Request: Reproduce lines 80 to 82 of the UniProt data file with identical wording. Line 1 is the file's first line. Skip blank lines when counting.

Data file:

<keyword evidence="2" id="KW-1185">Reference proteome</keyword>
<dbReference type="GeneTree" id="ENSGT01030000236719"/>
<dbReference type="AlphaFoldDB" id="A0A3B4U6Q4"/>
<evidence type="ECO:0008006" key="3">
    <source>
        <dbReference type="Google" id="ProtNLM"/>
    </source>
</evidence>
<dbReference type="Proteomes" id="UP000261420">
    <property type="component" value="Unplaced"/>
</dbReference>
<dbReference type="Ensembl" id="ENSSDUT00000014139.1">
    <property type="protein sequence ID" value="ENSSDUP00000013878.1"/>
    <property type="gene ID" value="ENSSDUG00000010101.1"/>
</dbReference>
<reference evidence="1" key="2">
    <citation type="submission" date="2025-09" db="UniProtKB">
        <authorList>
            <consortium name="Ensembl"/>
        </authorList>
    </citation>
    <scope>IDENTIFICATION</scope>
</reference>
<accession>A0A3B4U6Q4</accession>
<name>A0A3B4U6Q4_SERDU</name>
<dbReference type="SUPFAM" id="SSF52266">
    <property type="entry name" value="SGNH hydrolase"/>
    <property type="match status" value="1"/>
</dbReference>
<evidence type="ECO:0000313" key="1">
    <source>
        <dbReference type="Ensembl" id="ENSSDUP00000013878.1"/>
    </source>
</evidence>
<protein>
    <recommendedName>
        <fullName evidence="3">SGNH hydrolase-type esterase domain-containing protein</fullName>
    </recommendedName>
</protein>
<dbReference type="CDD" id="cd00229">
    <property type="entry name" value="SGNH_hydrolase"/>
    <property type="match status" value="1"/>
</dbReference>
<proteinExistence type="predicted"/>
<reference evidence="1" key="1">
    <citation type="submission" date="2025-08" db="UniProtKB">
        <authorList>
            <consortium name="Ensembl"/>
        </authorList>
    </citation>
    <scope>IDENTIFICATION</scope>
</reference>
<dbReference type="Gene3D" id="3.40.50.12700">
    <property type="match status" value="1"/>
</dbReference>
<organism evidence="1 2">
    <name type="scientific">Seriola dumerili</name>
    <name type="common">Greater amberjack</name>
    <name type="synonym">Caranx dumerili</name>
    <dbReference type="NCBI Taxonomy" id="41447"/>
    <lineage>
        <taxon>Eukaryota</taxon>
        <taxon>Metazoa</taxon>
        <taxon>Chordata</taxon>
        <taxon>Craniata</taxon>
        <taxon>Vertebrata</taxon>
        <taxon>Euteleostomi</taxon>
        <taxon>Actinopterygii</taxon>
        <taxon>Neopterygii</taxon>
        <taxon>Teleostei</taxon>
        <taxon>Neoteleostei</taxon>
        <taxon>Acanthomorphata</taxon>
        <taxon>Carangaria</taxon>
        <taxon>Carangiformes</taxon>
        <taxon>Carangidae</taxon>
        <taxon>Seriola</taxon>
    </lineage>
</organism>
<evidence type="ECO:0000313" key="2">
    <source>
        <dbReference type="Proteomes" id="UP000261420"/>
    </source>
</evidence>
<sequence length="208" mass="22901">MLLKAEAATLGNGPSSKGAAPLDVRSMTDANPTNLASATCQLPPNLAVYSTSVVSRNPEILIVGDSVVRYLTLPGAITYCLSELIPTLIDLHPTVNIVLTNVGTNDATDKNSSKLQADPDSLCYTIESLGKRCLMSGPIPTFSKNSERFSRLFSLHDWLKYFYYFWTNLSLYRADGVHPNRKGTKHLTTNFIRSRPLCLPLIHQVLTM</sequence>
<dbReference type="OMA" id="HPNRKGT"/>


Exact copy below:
    <source>
        <dbReference type="Proteomes" id="UP000261420"/>
    </source>